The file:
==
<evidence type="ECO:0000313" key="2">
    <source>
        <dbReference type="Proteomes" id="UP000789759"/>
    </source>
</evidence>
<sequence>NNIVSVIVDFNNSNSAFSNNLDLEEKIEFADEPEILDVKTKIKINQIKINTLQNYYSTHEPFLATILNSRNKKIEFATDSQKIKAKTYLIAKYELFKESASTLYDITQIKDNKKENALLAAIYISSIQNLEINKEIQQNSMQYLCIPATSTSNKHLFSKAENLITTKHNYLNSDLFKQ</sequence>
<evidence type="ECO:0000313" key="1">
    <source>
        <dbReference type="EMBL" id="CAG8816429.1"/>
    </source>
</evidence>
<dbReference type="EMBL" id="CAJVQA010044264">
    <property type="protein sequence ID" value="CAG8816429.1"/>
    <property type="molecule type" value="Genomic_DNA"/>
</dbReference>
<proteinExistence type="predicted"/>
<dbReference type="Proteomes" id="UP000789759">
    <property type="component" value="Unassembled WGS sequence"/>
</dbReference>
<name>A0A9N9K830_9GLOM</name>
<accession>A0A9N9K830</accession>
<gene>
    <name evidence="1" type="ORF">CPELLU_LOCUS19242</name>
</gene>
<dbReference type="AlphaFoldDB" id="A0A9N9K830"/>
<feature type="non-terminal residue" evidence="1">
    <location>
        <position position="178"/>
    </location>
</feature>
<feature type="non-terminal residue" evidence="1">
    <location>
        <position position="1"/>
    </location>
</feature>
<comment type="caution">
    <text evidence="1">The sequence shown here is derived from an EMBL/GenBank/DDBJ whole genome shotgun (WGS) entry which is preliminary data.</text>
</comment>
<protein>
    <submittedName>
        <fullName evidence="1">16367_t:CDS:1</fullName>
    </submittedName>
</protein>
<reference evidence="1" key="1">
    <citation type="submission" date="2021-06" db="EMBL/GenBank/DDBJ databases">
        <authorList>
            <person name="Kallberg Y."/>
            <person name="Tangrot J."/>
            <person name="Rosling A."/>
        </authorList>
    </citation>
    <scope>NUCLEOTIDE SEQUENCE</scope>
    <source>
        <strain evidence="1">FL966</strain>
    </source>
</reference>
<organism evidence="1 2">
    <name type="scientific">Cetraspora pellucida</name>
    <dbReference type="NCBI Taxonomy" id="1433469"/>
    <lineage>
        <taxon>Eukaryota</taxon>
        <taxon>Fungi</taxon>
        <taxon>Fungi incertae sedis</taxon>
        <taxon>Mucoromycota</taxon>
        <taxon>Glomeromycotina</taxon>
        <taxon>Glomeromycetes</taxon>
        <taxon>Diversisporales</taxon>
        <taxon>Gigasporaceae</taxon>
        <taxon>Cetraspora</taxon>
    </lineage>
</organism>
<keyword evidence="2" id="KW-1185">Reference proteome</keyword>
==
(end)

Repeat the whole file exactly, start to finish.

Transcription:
<evidence type="ECO:0000313" key="2">
    <source>
        <dbReference type="Proteomes" id="UP000789759"/>
    </source>
</evidence>
<sequence>NNIVSVIVDFNNSNSAFSNNLDLEEKIEFADEPEILDVKTKIKINQIKINTLQNYYSTHEPFLATILNSRNKKIEFATDSQKIKAKTYLIAKYELFKESASTLYDITQIKDNKKENALLAAIYISSIQNLEINKEIQQNSMQYLCIPATSTSNKHLFSKAENLITTKHNYLNSDLFKQ</sequence>
<evidence type="ECO:0000313" key="1">
    <source>
        <dbReference type="EMBL" id="CAG8816429.1"/>
    </source>
</evidence>
<dbReference type="EMBL" id="CAJVQA010044264">
    <property type="protein sequence ID" value="CAG8816429.1"/>
    <property type="molecule type" value="Genomic_DNA"/>
</dbReference>
<proteinExistence type="predicted"/>
<dbReference type="Proteomes" id="UP000789759">
    <property type="component" value="Unassembled WGS sequence"/>
</dbReference>
<name>A0A9N9K830_9GLOM</name>
<accession>A0A9N9K830</accession>
<gene>
    <name evidence="1" type="ORF">CPELLU_LOCUS19242</name>
</gene>
<dbReference type="AlphaFoldDB" id="A0A9N9K830"/>
<feature type="non-terminal residue" evidence="1">
    <location>
        <position position="178"/>
    </location>
</feature>
<feature type="non-terminal residue" evidence="1">
    <location>
        <position position="1"/>
    </location>
</feature>
<comment type="caution">
    <text evidence="1">The sequence shown here is derived from an EMBL/GenBank/DDBJ whole genome shotgun (WGS) entry which is preliminary data.</text>
</comment>
<protein>
    <submittedName>
        <fullName evidence="1">16367_t:CDS:1</fullName>
    </submittedName>
</protein>
<reference evidence="1" key="1">
    <citation type="submission" date="2021-06" db="EMBL/GenBank/DDBJ databases">
        <authorList>
            <person name="Kallberg Y."/>
            <person name="Tangrot J."/>
            <person name="Rosling A."/>
        </authorList>
    </citation>
    <scope>NUCLEOTIDE SEQUENCE</scope>
    <source>
        <strain evidence="1">FL966</strain>
    </source>
</reference>
<organism evidence="1 2">
    <name type="scientific">Cetraspora pellucida</name>
    <dbReference type="NCBI Taxonomy" id="1433469"/>
    <lineage>
        <taxon>Eukaryota</taxon>
        <taxon>Fungi</taxon>
        <taxon>Fungi incertae sedis</taxon>
        <taxon>Mucoromycota</taxon>
        <taxon>Glomeromycotina</taxon>
        <taxon>Glomeromycetes</taxon>
        <taxon>Diversisporales</taxon>
        <taxon>Gigasporaceae</taxon>
        <taxon>Cetraspora</taxon>
    </lineage>
</organism>
<keyword evidence="2" id="KW-1185">Reference proteome</keyword>